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FMG Law Blog Line

Posts Tagged ‘Bad Faith’

Is Georgia Game for Growing Bad Faith Liability?

Posted on: July 17th, 2018

By: Jessica Samford

As discussed in my last blog on bad faith, seeking bifurcation can be a proactive means to distinguish the issue of coverage from the issue of bad faith and appropriately manage the all too often unwieldy discovery process before it’s too late.  A recent case in Georgia is an interesting illustration of an insurer’s attempt to bifurcate issues after the discovery stage in a bad faith failure to settle claim in particular and is yet another cautionary example for insurers to carefully consider the increasing potential for extracontractual liability in Georgia.  Whiteside v. GEICO Indem. Co., 2018 U.S. Dist. LEXIS 87868, *3-*4 (M.D. Ga. May 25, 2018).

In that case, the trial court declined to bifurcate the issues of liability and proximate cause of damages at the trial stage as requested by Geico, which sought to have a jury determine whether or not Geico could be held liable for bad faith failure to settle before being presented with evidence of the default judgment entered against Geico’s insured of almost $3 million and causation of same.  Separation of liability and damages issues was not warranted according to the trial court because facts relating to Geico’s claim handling were relevant to both, and Geico’s concerns could be handled through proper jury instructions, special interrogatories, and the verdict form.  See also Whiteside v. GEICO Indem. Co., 2018 U.S. Dist. LEXIS 52761 (M.D. Ga. Mar. 29, 2018).  The trial court did, however, bifurcate the claim for punitive damages from the rest of the jury trial.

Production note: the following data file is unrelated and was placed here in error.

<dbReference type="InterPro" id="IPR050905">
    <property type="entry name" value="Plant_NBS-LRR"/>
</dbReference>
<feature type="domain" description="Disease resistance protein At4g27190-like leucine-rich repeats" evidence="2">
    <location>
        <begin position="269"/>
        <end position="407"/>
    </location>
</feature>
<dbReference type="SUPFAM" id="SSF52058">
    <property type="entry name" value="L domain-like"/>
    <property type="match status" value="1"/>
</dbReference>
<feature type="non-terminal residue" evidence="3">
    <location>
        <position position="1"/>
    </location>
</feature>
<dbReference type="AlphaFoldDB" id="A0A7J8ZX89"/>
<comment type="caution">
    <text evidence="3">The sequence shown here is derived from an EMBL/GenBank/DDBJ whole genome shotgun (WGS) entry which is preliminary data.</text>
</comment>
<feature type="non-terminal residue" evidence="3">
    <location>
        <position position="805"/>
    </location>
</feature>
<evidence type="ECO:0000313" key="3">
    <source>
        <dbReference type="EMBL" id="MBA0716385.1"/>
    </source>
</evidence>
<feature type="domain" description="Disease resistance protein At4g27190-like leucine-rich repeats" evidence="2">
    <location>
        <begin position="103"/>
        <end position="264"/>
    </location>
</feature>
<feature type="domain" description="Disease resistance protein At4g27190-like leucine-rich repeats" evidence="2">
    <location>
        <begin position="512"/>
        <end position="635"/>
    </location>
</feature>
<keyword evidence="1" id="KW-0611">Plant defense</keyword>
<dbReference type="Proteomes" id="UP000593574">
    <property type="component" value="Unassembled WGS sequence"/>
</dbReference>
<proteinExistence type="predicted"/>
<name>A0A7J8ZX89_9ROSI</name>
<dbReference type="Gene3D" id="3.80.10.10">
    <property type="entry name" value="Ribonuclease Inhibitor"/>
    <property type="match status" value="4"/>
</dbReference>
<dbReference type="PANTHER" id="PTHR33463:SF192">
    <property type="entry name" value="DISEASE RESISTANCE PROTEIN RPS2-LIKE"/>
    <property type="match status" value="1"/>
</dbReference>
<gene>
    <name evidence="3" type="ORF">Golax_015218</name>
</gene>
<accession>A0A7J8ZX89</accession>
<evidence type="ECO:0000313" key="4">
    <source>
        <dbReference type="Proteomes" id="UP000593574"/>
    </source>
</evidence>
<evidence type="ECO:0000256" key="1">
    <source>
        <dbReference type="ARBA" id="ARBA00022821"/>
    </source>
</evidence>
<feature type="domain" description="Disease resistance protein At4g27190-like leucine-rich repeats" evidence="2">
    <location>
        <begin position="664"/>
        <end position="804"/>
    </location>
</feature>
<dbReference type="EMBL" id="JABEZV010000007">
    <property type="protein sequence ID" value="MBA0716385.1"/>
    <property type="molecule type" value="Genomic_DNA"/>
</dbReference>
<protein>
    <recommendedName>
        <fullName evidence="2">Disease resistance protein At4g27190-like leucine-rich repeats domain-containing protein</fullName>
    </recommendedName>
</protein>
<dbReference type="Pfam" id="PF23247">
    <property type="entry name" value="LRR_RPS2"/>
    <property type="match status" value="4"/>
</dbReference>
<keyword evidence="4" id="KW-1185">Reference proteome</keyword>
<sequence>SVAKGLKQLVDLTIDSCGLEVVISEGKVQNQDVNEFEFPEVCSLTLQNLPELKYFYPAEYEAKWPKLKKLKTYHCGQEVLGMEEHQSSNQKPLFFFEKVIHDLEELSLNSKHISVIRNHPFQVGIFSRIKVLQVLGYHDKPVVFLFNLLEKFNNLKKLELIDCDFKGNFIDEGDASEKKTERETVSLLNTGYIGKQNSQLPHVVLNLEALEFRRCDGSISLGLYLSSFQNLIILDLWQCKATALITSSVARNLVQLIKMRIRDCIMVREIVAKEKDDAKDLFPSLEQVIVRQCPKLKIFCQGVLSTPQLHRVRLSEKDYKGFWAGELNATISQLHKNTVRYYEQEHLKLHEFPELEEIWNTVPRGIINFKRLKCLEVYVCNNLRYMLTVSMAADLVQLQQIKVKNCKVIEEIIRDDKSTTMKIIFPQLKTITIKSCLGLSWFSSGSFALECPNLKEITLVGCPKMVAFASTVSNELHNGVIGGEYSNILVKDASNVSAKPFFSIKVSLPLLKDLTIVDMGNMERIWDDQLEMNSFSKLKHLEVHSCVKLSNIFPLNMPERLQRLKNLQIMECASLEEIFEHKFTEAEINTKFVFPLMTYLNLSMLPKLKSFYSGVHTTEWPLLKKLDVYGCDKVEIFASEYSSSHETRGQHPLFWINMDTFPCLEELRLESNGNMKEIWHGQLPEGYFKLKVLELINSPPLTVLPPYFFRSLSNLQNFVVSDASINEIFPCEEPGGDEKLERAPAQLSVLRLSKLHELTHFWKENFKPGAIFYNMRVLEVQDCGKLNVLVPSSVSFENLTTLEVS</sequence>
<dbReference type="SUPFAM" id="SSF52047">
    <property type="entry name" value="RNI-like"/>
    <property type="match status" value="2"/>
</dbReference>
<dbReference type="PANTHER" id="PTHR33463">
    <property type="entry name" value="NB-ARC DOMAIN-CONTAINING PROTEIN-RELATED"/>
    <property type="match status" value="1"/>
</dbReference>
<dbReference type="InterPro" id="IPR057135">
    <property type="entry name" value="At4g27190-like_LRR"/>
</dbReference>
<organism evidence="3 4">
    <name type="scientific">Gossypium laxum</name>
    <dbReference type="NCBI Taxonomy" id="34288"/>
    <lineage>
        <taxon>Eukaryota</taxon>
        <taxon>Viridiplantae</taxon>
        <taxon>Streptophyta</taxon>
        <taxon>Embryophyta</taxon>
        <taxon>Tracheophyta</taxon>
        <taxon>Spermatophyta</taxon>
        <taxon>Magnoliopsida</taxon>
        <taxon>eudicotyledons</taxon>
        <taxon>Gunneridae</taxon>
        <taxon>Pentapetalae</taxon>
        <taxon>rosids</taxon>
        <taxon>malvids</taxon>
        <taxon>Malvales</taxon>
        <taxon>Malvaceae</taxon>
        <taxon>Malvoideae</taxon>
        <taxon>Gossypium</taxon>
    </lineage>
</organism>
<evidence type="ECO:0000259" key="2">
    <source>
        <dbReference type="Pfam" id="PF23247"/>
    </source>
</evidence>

The result was a jury verdict of $2 million against Geico for failing to settle in response to a bicyclist’s demand for the $30,000 policy limit based on medical bills of almost $10,000 following a motor vehicle accident.  Previously, Geico had argued there was no coverage due to the insured’s failure to notify Geico of the subsequent lawsuit she was served.  Whiteside v. GEICO Indem. Co., 2017 U.S. Dist. LEXIS 203617, *6, 2017 WL 6347174 (M.D. Ga. Dec. 12, 2017).  Notwithstanding such a flagrant breach of the policy’s notice conditions, the trial court did not see coverage as being an issue since that coverage defense did not exist at the time Geico responded to the demand by offering to settle for about half the limits instead.

These unusual circumstances are certainly noteworthy, and extracontractual damages such as these are becoming less uncommon in Georgia bad faith cases.  FMG’s Insurance Coverage and Bad Faith BlogLine has already geared up to cover the Georgia Supreme Court’s upcoming rulings after granting cert on the scope of what triggers failure to settle liability in Georgia, not to mention the proposed changes to the Restatement of the Law of Liability Insurance and their impact.  Whatever is in the cards for extracontractual liability in Georgia, the risks presented by settlement demands should be evaluated in light of these current trends.

If you have any questions or would like more information, please contact Jessica Samford at [email protected].

Georgia Supreme Court Grants Certiorari In Failure to Settle Case

Posted on: June 25th, 2018

By: Bill Buechner

The Georgia Supreme Court recently granted an insurer’s petition for certiorari in a bad faith failure to settle case to consider what constitutes an offer to settle a claim within policy limits and whether an insurer’s duty to settle arises only when the claimant presents a valid offer to settle within policy limits.  First Acceptance Ins. Co. of Georgia, Inc. v. Hughes, 2018 Ga. LEXIS 407 (June 4, 2018).

In Hughes, the insured caused an automobile accident that resulted in his death and injured others, including the claimants (a mother and her minor child, who sustained a traumatic brain injury).   The limits on the policy were $25,000 per person and $50,000 per accident.   After the insurer sent a letter to the claimants’ counsel (and other injured parties) requesting a settlement conference, the claimants’ counsel sent a response letter to the insurer on June 2, 2009 stating that they were “interested in having their claims resolved within your insured’s policy limits and in attending a settlement conference[.]”  The 6/2/09 letter from the claimants’ counsel also explained that the claimants had uninsured/underinsured motorist coverage in the amounts of $100,000 per person and $300,000 per accident.  The 6/2/09 letter continued: